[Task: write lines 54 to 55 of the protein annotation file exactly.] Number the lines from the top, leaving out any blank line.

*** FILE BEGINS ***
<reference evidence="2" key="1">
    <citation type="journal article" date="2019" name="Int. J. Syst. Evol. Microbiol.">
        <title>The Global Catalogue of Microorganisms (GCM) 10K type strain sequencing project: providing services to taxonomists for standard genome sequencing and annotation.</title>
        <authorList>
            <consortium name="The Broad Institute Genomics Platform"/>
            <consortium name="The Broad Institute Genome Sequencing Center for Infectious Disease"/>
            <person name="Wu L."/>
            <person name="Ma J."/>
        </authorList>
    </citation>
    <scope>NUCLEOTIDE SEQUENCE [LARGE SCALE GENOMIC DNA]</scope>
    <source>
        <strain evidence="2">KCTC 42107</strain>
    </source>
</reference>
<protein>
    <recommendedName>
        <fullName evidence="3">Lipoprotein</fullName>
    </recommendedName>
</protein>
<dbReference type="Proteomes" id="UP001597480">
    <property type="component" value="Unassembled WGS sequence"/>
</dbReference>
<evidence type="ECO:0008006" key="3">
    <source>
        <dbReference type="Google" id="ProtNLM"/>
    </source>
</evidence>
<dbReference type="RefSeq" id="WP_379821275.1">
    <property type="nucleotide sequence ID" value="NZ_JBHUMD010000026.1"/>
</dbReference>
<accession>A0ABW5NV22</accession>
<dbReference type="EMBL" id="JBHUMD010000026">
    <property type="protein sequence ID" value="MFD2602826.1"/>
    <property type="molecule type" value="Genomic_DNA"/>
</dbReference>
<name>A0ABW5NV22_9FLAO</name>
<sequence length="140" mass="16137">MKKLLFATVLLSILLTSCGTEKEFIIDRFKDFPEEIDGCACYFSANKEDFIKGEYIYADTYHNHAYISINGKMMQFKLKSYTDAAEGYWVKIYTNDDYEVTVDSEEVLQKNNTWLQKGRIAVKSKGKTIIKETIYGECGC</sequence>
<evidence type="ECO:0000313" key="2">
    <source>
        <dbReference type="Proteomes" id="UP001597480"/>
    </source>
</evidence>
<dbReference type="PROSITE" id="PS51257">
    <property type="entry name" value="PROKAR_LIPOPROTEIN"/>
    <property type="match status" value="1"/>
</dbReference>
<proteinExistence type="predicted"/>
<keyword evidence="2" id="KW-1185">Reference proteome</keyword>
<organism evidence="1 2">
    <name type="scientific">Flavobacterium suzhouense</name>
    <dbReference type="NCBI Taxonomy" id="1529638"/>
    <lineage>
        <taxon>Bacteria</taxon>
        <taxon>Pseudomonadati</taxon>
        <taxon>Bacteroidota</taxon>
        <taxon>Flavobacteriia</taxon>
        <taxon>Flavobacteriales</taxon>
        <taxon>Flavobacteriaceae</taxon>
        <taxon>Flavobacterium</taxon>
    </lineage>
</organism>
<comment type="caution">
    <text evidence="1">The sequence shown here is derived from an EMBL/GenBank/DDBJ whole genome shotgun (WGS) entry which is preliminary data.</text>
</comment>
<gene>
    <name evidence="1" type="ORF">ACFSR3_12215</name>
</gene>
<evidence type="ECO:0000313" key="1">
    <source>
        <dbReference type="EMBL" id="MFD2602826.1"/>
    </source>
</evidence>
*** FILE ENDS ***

        <taxon>Bacteria</taxon>
        <taxon>Pseudomonadati</taxon>